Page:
e100: eth0: e100_probe: addr 0x90001000, irq 21, MAC addr 00:02:b3:9d:c0:ae
e100 0000:07:05.0: PCI INT A -> GSI 22 (level, low) -> IRQ 22
e100 0000:07:05.0: PME# disabled
e100: eth1: e100_probe: addr 0x90000000, irq 22, MAC addr 00:02:b3:9d:c0:af
0000:00:19.0: eth2: (PCI Express:2.5GB/s:Width x1) 00:16:76:d6:ca:82
0000:00:19.0: eth2: Intel(R) PRO/1000 Network Connection
0000:00:19.0: eth2: MAC: 6, PHY: 6, PBA No: ffffff-0ff  
udev: renamed network interface eth0 to eth1
udev: renamed network interface eth2 to eth0
udev: renamed network interface _rename to eth2

This works with kernel-

Version-Release number of selected component (if applicable):


How reproducible:


Steps to Reproduce:
1. Reboot

Comment 1 Bug Zapper 2009-11-16 14:22:23 UTC
This bug appears to have been reported against 'rawhide' during the Fedora 12 development cycle.
Changing version to '12'.

More information and reason for this action is here:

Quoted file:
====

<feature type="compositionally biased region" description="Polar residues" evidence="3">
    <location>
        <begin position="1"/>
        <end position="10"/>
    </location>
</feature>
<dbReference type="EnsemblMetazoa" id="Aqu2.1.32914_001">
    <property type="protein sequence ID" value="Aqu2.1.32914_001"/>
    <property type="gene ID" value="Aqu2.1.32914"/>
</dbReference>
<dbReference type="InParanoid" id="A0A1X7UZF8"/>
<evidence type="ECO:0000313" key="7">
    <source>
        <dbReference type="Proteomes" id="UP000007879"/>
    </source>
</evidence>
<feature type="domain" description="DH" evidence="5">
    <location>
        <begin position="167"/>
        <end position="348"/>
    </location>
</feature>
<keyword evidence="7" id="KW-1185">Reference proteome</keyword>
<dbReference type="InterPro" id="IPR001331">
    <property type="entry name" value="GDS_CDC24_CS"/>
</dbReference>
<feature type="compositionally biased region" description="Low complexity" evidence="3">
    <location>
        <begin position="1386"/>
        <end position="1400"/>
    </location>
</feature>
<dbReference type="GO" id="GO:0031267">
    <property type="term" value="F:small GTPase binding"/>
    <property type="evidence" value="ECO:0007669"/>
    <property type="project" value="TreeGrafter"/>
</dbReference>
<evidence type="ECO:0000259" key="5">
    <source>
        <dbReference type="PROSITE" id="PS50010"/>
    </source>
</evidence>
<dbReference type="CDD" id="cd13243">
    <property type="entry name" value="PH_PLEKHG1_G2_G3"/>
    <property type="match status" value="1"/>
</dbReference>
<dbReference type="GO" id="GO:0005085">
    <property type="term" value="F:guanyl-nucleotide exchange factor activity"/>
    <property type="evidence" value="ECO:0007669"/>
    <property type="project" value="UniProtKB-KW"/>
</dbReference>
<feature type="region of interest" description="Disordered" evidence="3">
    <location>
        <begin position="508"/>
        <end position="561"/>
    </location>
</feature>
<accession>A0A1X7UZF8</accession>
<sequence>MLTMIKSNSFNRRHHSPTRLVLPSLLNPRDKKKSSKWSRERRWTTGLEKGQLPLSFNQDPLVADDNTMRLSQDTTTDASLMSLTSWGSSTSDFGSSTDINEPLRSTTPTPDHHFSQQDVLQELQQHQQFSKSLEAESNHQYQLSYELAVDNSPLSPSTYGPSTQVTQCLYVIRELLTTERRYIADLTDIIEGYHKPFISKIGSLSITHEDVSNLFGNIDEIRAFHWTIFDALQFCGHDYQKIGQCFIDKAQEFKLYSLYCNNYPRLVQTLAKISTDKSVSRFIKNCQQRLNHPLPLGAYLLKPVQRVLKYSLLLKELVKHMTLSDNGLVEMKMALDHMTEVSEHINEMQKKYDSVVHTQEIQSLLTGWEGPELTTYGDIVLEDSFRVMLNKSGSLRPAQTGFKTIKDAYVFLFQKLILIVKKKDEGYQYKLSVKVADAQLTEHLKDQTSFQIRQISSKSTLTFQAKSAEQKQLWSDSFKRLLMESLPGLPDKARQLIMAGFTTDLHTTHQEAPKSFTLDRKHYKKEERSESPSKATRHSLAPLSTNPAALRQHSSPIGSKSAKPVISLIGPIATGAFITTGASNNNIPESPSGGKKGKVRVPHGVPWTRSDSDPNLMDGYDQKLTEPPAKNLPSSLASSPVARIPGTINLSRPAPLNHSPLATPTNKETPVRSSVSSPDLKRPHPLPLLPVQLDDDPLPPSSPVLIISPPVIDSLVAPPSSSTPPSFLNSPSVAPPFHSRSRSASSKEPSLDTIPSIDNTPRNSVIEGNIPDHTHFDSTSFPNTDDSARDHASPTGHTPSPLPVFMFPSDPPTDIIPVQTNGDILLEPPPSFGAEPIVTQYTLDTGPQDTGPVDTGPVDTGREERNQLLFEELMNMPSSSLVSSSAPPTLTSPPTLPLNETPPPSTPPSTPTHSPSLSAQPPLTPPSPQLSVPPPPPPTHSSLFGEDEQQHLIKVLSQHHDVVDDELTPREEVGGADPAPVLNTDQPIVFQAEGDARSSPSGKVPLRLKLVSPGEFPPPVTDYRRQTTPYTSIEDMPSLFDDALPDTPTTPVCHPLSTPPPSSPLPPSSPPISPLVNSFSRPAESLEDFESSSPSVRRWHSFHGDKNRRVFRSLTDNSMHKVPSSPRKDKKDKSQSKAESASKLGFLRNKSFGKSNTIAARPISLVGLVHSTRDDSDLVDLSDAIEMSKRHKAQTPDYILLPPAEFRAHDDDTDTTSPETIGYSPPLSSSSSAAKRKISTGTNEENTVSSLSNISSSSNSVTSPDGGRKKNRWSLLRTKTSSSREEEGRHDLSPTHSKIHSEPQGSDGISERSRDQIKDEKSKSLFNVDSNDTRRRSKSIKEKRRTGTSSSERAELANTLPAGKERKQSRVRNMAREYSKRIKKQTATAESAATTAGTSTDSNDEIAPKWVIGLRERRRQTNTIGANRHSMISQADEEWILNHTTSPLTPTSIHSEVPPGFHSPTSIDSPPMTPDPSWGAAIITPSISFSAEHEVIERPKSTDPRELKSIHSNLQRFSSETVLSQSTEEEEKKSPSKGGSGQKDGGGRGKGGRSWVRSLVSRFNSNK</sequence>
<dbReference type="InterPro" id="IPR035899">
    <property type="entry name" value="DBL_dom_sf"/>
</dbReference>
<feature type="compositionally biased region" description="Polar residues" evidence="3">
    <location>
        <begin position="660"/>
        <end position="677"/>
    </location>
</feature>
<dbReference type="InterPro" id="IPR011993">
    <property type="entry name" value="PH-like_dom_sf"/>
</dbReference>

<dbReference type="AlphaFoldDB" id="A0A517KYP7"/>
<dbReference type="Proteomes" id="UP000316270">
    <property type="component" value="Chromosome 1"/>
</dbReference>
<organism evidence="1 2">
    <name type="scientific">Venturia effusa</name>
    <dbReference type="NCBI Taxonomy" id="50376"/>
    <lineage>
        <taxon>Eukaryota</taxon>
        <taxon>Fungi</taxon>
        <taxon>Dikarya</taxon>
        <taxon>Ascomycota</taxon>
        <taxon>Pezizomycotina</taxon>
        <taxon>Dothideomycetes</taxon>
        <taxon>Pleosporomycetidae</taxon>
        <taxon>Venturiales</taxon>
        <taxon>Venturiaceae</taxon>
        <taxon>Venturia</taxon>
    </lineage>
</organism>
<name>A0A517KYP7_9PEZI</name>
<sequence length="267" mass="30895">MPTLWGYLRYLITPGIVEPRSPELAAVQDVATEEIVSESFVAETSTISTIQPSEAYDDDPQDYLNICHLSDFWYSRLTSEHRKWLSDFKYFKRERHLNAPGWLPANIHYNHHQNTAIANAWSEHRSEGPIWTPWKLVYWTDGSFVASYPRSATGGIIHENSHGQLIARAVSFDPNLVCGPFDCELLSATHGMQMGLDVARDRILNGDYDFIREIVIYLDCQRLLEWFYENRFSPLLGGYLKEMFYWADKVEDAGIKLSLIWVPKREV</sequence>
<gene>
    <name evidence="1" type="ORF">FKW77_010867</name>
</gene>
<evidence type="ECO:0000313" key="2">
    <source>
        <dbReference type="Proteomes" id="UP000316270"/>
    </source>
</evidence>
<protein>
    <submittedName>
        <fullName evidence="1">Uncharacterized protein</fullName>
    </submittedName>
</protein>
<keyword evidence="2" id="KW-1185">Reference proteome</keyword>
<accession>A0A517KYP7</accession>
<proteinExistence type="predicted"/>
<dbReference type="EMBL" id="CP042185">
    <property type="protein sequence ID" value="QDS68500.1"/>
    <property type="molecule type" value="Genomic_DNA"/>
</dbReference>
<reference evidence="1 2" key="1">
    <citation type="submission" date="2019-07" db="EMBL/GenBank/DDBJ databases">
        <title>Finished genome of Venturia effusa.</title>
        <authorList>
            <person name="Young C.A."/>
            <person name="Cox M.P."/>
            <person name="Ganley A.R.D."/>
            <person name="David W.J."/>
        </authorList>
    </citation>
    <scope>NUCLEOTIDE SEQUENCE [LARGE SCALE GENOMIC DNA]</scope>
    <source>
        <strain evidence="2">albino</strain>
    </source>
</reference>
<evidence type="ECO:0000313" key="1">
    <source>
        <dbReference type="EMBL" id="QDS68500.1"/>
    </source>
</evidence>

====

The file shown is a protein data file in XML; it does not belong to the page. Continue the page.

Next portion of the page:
Comment 2 Alexandre Thieme Reis 2009-11-22 16:59:06 UTC
I have the same problem

Comment 3 Jonathan McDowell 2009-11-25 19:44:51 UTC
I have this problem on a clean Fedora 12 install.
Three eth devices - they were eth0, eth1 eth2
The boot process gives the error described above and I end up
with _rename, eth0 and eth2.

Not sure what the workaround is... eth2 does seem to have an ipv6 address
but no ipv4 address, and is not successfully doing anything, so I am pretty hosed right now. How do I get _rename back to being called eth1??

This seems a significant problem to me since it happened on a simple install from the FC12 install DVD iso with no user tweaking.

Comment 4 Jonathan McDowell 2009-11-25 21:36:15 UTC
Hmm... seemed to go away after rebooting - now all happy. But I don't know why it happened or how to recover again if it comes back :-)

Comment 5 chippey 2009-11-29 07:15:45 UTC
Same problem.  Rebooting does not help.  Seems to be random over my 6 interfaces (eth0-eth5), but it happens every start up.

Comment 6 Alexandre Thieme Reis 2009-11-29 11:33:55 UTC
Upgrade to udev from update-testing repository solve this problem.

Comment 7 Alexandre Thieme Reis 2009-12-01 12:05:31 UTC